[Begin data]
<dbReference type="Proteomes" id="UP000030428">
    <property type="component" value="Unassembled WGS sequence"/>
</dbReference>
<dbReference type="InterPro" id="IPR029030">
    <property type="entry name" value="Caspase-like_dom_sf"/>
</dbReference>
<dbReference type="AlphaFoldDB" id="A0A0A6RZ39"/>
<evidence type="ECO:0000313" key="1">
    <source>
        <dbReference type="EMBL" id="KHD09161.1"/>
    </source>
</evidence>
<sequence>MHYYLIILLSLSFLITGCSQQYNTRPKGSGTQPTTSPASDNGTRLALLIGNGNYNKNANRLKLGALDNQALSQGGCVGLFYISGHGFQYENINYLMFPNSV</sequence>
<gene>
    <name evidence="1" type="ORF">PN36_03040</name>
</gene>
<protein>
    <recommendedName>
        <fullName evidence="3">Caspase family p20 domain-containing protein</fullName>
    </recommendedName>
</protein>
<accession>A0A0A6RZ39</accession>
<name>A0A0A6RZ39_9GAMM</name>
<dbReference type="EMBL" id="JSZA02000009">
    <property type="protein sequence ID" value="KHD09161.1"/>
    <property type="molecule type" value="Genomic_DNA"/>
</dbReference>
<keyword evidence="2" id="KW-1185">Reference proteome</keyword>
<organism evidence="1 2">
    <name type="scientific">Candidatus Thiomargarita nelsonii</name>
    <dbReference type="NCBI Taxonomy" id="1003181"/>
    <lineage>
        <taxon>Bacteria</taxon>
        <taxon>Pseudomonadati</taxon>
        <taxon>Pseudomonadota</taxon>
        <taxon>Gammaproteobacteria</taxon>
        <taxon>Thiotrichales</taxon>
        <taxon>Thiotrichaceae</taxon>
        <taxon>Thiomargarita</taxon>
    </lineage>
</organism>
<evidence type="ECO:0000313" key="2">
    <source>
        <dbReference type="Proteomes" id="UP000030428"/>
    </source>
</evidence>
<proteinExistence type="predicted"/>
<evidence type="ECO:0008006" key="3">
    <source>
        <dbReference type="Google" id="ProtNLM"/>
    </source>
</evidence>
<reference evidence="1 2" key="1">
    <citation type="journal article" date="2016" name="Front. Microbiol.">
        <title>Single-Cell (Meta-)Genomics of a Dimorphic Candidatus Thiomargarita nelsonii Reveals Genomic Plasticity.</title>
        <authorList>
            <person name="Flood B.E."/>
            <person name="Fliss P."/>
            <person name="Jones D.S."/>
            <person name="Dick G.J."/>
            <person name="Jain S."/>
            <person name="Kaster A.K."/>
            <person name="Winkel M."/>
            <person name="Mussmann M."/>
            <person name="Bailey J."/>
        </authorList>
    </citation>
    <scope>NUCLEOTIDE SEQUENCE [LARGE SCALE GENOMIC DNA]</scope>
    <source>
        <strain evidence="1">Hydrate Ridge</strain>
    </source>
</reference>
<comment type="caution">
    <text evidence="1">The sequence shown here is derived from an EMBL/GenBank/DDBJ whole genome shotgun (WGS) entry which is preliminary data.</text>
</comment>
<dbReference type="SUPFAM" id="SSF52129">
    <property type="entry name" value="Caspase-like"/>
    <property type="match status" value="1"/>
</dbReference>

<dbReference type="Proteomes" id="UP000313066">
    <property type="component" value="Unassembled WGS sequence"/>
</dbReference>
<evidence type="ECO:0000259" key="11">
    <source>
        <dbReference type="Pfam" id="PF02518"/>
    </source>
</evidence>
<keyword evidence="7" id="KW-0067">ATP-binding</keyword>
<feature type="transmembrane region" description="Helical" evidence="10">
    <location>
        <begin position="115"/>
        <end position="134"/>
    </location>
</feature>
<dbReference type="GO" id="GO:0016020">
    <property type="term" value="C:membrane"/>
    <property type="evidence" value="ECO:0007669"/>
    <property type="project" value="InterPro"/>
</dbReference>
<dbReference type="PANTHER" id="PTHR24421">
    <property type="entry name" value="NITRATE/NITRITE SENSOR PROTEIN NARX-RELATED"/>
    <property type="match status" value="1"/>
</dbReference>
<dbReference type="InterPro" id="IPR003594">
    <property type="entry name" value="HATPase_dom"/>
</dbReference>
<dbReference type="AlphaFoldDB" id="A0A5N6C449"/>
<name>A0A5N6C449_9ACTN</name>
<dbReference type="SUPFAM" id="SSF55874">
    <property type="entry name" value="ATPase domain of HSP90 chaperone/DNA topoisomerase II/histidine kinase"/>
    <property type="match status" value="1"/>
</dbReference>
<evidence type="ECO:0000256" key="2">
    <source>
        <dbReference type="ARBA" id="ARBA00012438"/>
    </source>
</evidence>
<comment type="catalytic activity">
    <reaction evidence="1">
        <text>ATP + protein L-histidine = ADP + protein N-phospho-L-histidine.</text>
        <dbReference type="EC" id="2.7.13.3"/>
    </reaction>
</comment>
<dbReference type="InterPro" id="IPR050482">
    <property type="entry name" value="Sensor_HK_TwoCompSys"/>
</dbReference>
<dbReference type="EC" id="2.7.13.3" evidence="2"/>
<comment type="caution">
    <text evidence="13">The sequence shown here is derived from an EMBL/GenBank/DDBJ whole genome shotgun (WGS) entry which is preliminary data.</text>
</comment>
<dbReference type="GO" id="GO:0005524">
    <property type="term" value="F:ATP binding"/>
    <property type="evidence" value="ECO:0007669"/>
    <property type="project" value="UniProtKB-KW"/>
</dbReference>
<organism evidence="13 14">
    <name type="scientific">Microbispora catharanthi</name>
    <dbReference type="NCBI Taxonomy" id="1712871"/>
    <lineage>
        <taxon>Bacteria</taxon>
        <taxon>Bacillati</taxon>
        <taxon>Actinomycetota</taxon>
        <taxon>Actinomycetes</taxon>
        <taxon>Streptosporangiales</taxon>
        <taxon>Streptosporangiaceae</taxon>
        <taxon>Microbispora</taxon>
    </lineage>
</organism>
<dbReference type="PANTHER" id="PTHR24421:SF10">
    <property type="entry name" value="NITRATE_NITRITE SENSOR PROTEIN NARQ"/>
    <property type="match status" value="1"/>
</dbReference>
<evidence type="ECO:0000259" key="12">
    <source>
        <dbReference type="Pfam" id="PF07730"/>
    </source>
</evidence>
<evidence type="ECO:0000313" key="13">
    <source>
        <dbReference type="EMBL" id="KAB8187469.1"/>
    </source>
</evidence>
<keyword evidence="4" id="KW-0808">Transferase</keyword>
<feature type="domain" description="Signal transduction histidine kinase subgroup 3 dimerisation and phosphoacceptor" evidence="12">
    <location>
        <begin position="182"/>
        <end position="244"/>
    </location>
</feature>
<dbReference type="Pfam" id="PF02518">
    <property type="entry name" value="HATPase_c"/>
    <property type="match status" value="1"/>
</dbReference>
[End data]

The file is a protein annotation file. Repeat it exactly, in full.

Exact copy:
<dbReference type="Proteomes" id="UP000030428">
    <property type="component" value="Unassembled WGS sequence"/>
</dbReference>
<dbReference type="InterPro" id="IPR029030">
    <property type="entry name" value="Caspase-like_dom_sf"/>
</dbReference>
<dbReference type="AlphaFoldDB" id="A0A0A6RZ39"/>
<evidence type="ECO:0000313" key="1">
    <source>
        <dbReference type="EMBL" id="KHD09161.1"/>
    </source>
</evidence>
<sequence>MHYYLIILLSLSFLITGCSQQYNTRPKGSGTQPTTSPASDNGTRLALLIGNGNYNKNANRLKLGALDNQALSQGGCVGLFYISGHGFQYENINYLMFPNSV</sequence>
<gene>
    <name evidence="1" type="ORF">PN36_03040</name>
</gene>
<protein>
    <recommendedName>
        <fullName evidence="3">Caspase family p20 domain-containing protein</fullName>
    </recommendedName>
</protein>
<accession>A0A0A6RZ39</accession>
<name>A0A0A6RZ39_9GAMM</name>
<dbReference type="EMBL" id="JSZA02000009">
    <property type="protein sequence ID" value="KHD09161.1"/>
    <property type="molecule type" value="Genomic_DNA"/>
</dbReference>
<keyword evidence="2" id="KW-1185">Reference proteome</keyword>
<organism evidence="1 2">
    <name type="scientific">Candidatus Thiomargarita nelsonii</name>
    <dbReference type="NCBI Taxonomy" id="1003181"/>
    <lineage>
        <taxon>Bacteria</taxon>
        <taxon>Pseudomonadati</taxon>
        <taxon>Pseudomonadota</taxon>
        <taxon>Gammaproteobacteria</taxon>
        <taxon>Thiotrichales</taxon>
        <taxon>Thiotrichaceae</taxon>
        <taxon>Thiomargarita</taxon>
    </lineage>
</organism>
<evidence type="ECO:0000313" key="2">
    <source>
        <dbReference type="Proteomes" id="UP000030428"/>
    </source>
</evidence>
<proteinExistence type="predicted"/>
<evidence type="ECO:0008006" key="3">
    <source>
        <dbReference type="Google" id="ProtNLM"/>
    </source>
</evidence>
<reference evidence="1 2" key="1">
    <citation type="journal article" date="2016" name="Front. Microbiol.">
        <title>Single-Cell (Meta-)Genomics of a Dimorphic Candidatus Thiomargarita nelsonii Reveals Genomic Plasticity.</title>
        <authorList>
            <person name="Flood B.E."/>
            <person name="Fliss P."/>
            <person name="Jones D.S."/>
            <person name="Dick G.J."/>
            <person name="Jain S."/>
            <person name="Kaster A.K."/>
            <person name="Winkel M."/>
            <person name="Mussmann M."/>
            <person name="Bailey J."/>
        </authorList>
    </citation>
    <scope>NUCLEOTIDE SEQUENCE [LARGE SCALE GENOMIC DNA]</scope>
    <source>
        <strain evidence="1">Hydrate Ridge</strain>
    </source>
</reference>
<comment type="caution">
    <text evidence="1">The sequence shown here is derived from an EMBL/GenBank/DDBJ whole genome shotgun (WGS) entry which is preliminary data.</text>
</comment>
<dbReference type="SUPFAM" id="SSF52129">
    <property type="entry name" value="Caspase-like"/>
    <property type="match status" value="1"/>
</dbReference>

<dbReference type="Proteomes" id="UP000313066">
    <property type="component" value="Unassembled WGS sequence"/>
</dbReference>
<evidence type="ECO:0000259" key="11">
    <source>
        <dbReference type="Pfam" id="PF02518"/>
    </source>
</evidence>
<keyword evidence="7" id="KW-0067">ATP-binding</keyword>
<feature type="transmembrane region" description="Helical" evidence="10">
    <location>
        <begin position="115"/>
        <end position="134"/>
    </location>
</feature>
<dbReference type="GO" id="GO:0016020">
    <property type="term" value="C:membrane"/>
    <property type="evidence" value="ECO:0007669"/>
    <property type="project" value="InterPro"/>
</dbReference>
<dbReference type="PANTHER" id="PTHR24421">
    <property type="entry name" value="NITRATE/NITRITE SENSOR PROTEIN NARX-RELATED"/>
    <property type="match status" value="1"/>
</dbReference>
<dbReference type="InterPro" id="IPR003594">
    <property type="entry name" value="HATPase_dom"/>
</dbReference>
<dbReference type="AlphaFoldDB" id="A0A5N6C449"/>
<name>A0A5N6C449_9ACTN</name>
<dbReference type="SUPFAM" id="SSF55874">
    <property type="entry name" value="ATPase domain of HSP90 chaperone/DNA topoisomerase II/histidine kinase"/>
    <property type="match status" value="1"/>
</dbReference>
<evidence type="ECO:0000256" key="2">
    <source>
        <dbReference type="ARBA" id="ARBA00012438"/>
    </source>
</evidence>
<comment type="catalytic activity">
    <reaction evidence="1">
        <text>ATP + protein L-histidine = ADP + protein N-phospho-L-histidine.</text>
        <dbReference type="EC" id="2.7.13.3"/>
    </reaction>
</comment>
<dbReference type="InterPro" id="IPR050482">
    <property type="entry name" value="Sensor_HK_TwoCompSys"/>
</dbReference>
<dbReference type="EC" id="2.7.13.3" evidence="2"/>
<comment type="caution">
    <text evidence="13">The sequence shown here is derived from an EMBL/GenBank/DDBJ whole genome shotgun (WGS) entry which is preliminary data.</text>
</comment>
<dbReference type="GO" id="GO:0005524">
    <property type="term" value="F:ATP binding"/>
    <property type="evidence" value="ECO:0007669"/>
    <property type="project" value="UniProtKB-KW"/>
</dbReference>
<organism evidence="13 14">
    <name type="scientific">Microbispora catharanthi</name>
    <dbReference type="NCBI Taxonomy" id="1712871"/>
    <lineage>
        <taxon>Bacteria</taxon>
        <taxon>Bacillati</taxon>
        <taxon>Actinomycetota</taxon>
        <taxon>Actinomycetes</taxon>
        <taxon>Streptosporangiales</taxon>
        <taxon>Streptosporangiaceae</taxon>
        <taxon>Microbispora</taxon>
    </lineage>
</organism>
<dbReference type="PANTHER" id="PTHR24421:SF10">
    <property type="entry name" value="NITRATE_NITRITE SENSOR PROTEIN NARQ"/>
    <property type="match status" value="1"/>
</dbReference>
<evidence type="ECO:0000259" key="12">
    <source>
        <dbReference type="Pfam" id="PF07730"/>
    </source>
</evidence>
<evidence type="ECO:0000313" key="13">
    <source>
        <dbReference type="EMBL" id="KAB8187469.1"/>
    </source>
</evidence>
<keyword evidence="4" id="KW-0808">Transferase</keyword>
<feature type="domain" description="Signal transduction histidine kinase subgroup 3 dimerisation and phosphoacceptor" evidence="12">
    <location>
        <begin position="182"/>
        <end position="244"/>
    </location>
</feature>
<dbReference type="Pfam" id="PF02518">
    <property type="entry name" value="HATPase_c"/>
    <property type="match status" value="1"/>
</dbReference>